return true;
        }

In this method, we create hardware using the RapidHDL library and attach the hardware to the top level component. Here, only an upcounter component is created. Notice that the parent component of the upcounter is now the TopLevelComponent that was passed in as a parameter.

            UpCounter oUpCounter = new UpCounter(TopLevelComponent, "counter", 
                TopLevelComponent.MainClock, 5, true, true, 1, 27, 1);

The GenerateStructueMethod() can also be used to define signal sources that will be inputs to the hardware. Here, the counter has 2 input signals, a reset signal, and an enable signal.

The SystemInterface component is used to define the inputs and outputs of the overall hardware, and SystemInterface belongs to the RapidHardware class already. In the line below, a signal source named "I_ENABLE" is defined and connected to the EnableIn NodeVector of the up counter. The width of the signal source is inferred from the NodeVector that it drives, in this case it is 1 bit wide. The final "1" parameter is the default value of the signal source. When simulating or using an FPGA, the value 1 will be applied to this signal source before a reset.

            SystemInterface.AddSignalSource("I_ENABLE", oUpCounter.EnableIn, "1");

The reset signal is already defined as part of the TopLevel Component because we enabled it in the ConfigureSettings() method.

            Settings.UseReset = true;

So the existing MainReset NodeVector is already available in the TopLevelComponent. The line below connects the reset signal to the up counter.

            oUpCounter.ResetIn.Connection = TopLevelComponent.MainReset;

Configure Signal Views

Signal Views are the signal outputs of the final hardware. Signal views should be defined by overriding the virtual ConfigureSignalViews() method of the RapidHardware base class. This ensures that the signal being viewed has already been generated by all the components in the component hierarchy.

        public override bool ConfigureSignalViews(TopLevelComponent TopLevelComponent)
        {
            // read the output of the counter in our software
            SystemInterface.AddSignalView("O_COUNT", "counter.COUNT_O");
            // specify the format of the output signal that we want to view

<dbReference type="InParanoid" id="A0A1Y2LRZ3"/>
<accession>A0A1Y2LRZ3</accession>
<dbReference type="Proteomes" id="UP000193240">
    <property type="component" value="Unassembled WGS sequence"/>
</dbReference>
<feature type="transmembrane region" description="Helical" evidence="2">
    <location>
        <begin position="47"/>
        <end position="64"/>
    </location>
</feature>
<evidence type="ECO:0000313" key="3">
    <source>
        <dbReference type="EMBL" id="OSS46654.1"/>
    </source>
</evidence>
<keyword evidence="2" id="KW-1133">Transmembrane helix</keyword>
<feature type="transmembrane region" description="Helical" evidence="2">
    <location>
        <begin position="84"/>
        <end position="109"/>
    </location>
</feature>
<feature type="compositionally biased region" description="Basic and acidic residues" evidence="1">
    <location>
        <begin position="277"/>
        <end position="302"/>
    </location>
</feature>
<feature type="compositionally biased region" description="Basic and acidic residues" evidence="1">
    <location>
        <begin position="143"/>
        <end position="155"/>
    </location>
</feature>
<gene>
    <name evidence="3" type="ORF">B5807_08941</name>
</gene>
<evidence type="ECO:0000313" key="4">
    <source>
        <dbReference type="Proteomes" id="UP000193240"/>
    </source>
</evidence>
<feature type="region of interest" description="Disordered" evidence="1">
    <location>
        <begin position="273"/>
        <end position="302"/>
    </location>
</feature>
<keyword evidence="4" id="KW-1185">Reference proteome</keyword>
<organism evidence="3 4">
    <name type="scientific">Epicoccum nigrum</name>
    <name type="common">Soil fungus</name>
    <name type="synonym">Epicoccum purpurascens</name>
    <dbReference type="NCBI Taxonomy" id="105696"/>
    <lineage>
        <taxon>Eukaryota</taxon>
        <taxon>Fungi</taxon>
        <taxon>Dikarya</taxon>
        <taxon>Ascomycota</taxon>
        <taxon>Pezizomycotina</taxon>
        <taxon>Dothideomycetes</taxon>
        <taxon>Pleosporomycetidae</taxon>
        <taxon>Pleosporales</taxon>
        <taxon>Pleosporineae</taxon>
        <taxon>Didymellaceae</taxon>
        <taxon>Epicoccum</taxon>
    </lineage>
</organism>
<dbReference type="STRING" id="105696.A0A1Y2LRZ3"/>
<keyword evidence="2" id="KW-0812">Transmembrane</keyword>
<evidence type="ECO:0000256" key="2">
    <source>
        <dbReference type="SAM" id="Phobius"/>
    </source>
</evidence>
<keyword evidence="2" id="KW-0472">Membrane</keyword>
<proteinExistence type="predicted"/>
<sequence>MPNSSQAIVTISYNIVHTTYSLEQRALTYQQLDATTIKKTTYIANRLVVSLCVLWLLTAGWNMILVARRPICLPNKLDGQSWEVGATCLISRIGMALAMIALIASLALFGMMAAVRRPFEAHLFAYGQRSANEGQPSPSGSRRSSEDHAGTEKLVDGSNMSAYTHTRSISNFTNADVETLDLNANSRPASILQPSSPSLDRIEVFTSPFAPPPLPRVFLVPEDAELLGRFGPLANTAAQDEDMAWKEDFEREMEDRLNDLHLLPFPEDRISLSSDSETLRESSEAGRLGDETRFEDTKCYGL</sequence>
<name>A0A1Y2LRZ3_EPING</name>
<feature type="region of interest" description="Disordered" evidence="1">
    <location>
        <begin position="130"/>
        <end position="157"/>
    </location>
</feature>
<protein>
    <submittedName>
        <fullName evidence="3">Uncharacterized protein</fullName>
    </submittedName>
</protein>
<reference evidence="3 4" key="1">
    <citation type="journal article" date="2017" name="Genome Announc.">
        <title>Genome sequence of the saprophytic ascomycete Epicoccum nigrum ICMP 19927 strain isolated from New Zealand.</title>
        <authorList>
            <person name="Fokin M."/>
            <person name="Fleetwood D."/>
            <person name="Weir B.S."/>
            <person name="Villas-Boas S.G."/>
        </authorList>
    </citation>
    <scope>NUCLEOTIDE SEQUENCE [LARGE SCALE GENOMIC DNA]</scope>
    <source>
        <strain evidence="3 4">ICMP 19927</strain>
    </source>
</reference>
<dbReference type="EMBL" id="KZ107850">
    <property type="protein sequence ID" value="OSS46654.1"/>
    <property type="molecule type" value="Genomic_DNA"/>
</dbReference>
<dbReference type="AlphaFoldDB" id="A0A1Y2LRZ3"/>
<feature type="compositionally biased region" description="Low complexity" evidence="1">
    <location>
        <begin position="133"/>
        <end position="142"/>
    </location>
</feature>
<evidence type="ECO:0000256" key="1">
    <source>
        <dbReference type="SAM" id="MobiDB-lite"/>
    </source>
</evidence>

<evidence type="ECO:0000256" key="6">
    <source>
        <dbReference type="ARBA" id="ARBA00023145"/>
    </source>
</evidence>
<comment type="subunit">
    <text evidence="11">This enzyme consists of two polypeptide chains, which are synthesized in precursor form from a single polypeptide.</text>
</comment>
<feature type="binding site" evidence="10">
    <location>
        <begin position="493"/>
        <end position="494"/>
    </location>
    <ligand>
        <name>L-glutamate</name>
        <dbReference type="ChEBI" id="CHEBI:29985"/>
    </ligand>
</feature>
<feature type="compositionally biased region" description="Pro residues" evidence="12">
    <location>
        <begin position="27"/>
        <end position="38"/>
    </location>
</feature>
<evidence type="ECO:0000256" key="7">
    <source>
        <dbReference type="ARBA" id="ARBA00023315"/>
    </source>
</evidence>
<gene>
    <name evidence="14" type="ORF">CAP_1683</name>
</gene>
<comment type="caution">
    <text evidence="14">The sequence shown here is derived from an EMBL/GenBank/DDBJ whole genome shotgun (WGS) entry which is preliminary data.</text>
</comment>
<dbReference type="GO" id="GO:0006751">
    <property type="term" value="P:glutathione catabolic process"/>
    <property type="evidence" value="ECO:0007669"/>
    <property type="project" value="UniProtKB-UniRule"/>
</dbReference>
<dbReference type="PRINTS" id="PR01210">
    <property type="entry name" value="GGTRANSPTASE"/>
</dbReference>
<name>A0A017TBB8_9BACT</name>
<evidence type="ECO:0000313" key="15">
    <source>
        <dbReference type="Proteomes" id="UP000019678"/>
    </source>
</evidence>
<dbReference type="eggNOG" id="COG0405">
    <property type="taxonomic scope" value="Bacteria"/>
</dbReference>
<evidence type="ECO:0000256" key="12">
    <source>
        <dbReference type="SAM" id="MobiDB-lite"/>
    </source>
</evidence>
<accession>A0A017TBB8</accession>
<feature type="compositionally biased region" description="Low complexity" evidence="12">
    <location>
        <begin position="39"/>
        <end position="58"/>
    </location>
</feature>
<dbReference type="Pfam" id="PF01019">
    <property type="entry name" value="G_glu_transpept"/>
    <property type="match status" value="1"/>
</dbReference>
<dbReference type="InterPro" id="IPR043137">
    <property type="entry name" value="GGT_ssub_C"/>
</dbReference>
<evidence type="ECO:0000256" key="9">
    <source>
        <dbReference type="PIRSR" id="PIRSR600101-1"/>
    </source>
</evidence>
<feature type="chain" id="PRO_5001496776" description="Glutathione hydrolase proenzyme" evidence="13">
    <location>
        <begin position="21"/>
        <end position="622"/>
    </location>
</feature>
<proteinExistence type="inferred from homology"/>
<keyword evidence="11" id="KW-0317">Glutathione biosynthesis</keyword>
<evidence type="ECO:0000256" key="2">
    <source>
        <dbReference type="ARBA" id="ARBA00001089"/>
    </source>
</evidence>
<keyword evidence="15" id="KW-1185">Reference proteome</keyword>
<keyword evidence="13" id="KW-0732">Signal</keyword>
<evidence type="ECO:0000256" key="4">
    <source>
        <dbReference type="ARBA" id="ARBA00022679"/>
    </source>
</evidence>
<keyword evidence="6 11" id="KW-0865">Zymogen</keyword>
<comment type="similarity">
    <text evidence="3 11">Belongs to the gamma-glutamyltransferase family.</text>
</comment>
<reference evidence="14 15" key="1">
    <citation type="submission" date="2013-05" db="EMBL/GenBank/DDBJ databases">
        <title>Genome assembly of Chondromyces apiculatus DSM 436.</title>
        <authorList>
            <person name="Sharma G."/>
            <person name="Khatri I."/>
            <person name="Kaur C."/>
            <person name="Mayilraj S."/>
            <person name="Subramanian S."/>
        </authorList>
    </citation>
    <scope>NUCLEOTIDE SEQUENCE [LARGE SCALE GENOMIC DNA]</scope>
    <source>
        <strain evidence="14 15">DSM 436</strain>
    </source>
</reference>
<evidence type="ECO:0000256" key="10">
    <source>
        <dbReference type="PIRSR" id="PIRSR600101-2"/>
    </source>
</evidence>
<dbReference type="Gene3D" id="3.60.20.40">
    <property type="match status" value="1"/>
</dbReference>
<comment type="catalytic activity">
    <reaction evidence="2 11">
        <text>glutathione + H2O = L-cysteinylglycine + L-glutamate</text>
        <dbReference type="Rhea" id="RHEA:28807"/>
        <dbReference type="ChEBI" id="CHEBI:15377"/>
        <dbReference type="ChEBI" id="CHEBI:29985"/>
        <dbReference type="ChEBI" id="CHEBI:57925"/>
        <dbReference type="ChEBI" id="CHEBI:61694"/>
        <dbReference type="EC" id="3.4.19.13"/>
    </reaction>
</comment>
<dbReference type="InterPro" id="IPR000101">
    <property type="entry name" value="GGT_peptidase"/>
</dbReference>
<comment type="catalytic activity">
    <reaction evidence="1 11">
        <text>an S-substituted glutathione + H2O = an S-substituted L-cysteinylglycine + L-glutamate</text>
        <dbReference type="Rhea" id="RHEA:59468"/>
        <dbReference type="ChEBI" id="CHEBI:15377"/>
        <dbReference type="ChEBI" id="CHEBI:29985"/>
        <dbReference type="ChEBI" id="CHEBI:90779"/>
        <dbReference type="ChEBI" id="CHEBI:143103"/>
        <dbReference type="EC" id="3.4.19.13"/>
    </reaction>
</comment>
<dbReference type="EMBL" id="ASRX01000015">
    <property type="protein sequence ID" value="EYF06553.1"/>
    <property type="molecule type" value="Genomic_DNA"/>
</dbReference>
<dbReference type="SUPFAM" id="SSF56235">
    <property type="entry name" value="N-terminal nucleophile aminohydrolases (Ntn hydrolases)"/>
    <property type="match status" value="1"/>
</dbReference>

SystemInterface.FormatSignalView("O_COUNT", SignalFormat.Unsigned);
            AssignPinOutput("O_COUNT", 31);

            return true;
        }

Again, the SystemInterface component is availabe in the RapidHardware base class. In this case, a SignalView named "OCOUNT" for output count is created. The view connects to the component named "counter" and the NodeVector named "COUNTO".

When the components are defined in Rapid HDL, each child component and each node vector is given an instance name. Here, we are referencing the components and node vectors using the instance name. A '.' separates each component in the hirarchy, and we can use this notation to go an arbitrary number of levels deep.

            SystemInterface.AddSignalView("O_COUNT", "counter.COUNT_O");

During hardware and software co-execution, the value of the signal in the hardware may be read directly from the hardware, as long as the hardware clock is paused. In this case, the count will be available using "O_COUNT" as the signal view label. We desire the signal to be converted to an unsigned number by default, so the following line sets the default format of the signal view.

            SystemInterface.FormatSignalView("O_COUNT", SignalFormat.Unsigned);

Not Discussed Here...

The AssignPin commands are used to assign signal views and signal sources to actual pins on an integrated circuit. This information would be used to interact with Mentor Graphics. We will discuss this in a different section. Generally, if you are not creating integrated circuits with Mentor Graphics, you don't need to use the AssignPin commands.

AssignPinOutput("O_COUNT", 31);

Last edited Sep 10, 2009 at 5:27 AM by allen248, version 2